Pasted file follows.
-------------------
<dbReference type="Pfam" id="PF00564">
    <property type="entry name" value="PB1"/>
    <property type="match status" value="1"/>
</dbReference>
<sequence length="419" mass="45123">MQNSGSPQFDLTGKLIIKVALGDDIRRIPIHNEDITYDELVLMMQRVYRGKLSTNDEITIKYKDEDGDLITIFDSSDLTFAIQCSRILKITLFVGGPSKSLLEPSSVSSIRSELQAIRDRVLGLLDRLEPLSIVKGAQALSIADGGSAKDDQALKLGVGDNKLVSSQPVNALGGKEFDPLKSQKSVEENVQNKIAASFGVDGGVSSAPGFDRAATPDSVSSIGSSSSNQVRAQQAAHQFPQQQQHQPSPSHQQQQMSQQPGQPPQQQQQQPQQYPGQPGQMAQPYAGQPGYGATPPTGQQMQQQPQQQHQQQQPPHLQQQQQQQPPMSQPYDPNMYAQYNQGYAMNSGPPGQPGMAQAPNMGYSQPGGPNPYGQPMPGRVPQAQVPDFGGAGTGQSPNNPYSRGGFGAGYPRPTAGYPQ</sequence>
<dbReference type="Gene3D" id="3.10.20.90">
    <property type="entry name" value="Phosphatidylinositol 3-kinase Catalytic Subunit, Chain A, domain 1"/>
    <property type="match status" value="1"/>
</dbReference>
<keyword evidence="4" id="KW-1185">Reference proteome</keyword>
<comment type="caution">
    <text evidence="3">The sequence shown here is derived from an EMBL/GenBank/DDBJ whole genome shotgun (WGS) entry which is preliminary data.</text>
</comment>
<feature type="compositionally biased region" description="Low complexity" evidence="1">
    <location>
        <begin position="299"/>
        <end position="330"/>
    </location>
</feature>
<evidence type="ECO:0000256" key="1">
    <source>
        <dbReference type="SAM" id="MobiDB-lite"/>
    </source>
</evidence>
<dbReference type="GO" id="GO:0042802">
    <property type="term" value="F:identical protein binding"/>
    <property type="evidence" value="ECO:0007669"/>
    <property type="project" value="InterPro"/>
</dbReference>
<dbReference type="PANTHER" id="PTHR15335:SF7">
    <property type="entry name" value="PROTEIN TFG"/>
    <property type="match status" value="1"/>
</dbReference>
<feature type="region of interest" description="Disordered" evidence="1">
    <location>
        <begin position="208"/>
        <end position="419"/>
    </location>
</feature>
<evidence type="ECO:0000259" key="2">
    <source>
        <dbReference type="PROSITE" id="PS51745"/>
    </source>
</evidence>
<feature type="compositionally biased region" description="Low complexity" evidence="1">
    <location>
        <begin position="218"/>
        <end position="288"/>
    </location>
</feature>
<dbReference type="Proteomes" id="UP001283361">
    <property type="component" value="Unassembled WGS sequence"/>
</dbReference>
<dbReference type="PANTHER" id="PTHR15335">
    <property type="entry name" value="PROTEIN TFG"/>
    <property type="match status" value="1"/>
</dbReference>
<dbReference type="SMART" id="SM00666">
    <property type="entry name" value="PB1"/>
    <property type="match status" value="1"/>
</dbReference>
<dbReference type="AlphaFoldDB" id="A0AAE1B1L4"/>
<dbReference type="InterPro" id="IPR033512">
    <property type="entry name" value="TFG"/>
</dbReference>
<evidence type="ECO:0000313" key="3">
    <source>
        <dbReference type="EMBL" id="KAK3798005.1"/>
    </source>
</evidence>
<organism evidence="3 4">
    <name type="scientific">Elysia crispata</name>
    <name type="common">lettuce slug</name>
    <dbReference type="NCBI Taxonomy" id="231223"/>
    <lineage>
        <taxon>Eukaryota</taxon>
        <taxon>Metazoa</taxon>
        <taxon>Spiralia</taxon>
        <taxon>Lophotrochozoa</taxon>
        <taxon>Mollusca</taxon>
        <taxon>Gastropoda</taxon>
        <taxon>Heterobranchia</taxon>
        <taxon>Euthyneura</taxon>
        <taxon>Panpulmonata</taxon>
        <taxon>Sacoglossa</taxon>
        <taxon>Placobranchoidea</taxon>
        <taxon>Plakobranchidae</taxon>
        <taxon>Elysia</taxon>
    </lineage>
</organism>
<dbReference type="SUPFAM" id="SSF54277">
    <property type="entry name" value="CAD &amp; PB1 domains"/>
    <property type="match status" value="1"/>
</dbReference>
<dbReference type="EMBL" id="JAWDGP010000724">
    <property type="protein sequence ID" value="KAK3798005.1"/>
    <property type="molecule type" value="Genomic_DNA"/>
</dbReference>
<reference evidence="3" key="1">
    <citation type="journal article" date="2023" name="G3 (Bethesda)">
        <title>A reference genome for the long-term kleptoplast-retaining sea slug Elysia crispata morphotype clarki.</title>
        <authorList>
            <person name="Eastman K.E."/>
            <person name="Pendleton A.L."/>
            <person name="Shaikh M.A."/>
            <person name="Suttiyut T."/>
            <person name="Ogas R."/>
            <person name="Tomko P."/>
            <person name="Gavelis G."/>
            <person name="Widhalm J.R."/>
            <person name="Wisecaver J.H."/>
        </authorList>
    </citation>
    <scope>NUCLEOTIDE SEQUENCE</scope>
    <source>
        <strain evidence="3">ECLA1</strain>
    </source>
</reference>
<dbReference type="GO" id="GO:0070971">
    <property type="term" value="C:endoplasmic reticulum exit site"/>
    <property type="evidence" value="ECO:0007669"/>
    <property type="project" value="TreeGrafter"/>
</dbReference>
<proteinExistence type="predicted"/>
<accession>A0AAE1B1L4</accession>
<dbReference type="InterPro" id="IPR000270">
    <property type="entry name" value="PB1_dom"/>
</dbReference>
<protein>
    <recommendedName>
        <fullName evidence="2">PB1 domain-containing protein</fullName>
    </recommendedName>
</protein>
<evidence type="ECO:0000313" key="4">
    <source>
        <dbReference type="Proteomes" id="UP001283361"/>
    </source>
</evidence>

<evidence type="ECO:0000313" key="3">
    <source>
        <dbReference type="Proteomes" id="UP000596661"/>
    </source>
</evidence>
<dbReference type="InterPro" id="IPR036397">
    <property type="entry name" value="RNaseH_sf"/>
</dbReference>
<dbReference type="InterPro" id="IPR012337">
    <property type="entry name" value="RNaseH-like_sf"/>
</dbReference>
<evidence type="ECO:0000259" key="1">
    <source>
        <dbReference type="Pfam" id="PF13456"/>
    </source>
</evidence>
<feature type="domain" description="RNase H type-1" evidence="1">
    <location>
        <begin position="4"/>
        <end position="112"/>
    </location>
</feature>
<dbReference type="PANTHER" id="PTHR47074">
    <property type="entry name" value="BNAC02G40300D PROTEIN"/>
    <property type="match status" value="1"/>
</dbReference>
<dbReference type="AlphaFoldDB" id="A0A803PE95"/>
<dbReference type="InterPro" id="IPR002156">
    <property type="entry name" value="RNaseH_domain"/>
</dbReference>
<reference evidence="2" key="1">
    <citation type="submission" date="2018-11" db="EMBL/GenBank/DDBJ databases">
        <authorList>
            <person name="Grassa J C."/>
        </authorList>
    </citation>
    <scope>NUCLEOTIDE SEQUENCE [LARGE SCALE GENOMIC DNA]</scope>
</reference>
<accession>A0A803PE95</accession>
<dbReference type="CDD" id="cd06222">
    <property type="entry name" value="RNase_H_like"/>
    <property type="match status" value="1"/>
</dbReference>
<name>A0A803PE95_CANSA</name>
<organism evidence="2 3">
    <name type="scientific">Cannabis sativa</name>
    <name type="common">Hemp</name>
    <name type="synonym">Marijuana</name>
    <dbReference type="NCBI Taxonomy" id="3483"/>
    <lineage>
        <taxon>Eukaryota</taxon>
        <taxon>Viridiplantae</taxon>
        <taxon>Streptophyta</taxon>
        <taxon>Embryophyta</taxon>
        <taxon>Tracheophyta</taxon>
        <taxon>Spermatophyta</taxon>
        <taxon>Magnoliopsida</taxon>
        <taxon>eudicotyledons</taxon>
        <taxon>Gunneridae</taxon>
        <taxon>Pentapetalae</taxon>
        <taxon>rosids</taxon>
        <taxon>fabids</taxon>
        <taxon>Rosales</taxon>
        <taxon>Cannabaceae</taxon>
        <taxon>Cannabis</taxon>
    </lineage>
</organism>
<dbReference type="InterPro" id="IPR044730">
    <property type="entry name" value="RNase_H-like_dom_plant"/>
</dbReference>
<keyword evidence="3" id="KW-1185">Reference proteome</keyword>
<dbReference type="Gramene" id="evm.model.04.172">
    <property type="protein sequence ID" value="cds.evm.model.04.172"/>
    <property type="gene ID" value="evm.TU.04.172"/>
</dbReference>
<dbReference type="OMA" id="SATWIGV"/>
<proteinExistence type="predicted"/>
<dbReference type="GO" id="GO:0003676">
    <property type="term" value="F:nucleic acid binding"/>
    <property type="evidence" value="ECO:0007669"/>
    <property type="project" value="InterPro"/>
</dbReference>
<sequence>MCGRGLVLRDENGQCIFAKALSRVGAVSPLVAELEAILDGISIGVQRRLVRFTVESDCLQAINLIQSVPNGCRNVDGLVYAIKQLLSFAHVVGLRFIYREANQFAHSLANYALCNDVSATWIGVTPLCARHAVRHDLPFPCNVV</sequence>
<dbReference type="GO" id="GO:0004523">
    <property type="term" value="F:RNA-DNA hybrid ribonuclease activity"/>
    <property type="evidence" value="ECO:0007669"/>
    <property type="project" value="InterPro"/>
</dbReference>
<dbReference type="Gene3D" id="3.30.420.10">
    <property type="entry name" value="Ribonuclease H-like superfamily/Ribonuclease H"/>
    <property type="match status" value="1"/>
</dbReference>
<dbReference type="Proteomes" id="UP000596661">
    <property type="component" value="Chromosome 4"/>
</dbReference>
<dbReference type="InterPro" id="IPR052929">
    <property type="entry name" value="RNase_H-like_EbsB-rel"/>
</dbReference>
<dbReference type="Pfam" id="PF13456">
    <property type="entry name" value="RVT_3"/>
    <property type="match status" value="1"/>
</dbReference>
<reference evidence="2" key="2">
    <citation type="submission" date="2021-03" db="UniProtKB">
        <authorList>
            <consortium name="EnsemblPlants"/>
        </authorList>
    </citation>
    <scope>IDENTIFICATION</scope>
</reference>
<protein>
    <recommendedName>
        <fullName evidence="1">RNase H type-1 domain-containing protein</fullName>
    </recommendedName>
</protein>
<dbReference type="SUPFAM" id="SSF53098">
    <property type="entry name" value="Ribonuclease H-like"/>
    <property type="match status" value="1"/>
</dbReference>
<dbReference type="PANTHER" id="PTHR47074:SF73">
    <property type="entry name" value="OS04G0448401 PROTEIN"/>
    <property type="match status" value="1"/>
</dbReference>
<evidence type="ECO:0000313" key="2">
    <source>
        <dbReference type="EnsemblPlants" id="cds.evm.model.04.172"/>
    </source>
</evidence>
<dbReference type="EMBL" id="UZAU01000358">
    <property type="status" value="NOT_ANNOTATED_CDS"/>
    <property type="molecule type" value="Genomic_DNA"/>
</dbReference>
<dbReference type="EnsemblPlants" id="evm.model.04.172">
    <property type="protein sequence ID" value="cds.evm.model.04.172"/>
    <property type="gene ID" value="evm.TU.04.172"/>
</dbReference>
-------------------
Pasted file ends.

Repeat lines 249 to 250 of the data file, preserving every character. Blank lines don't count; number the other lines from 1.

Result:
<protein>
    <recommendedName>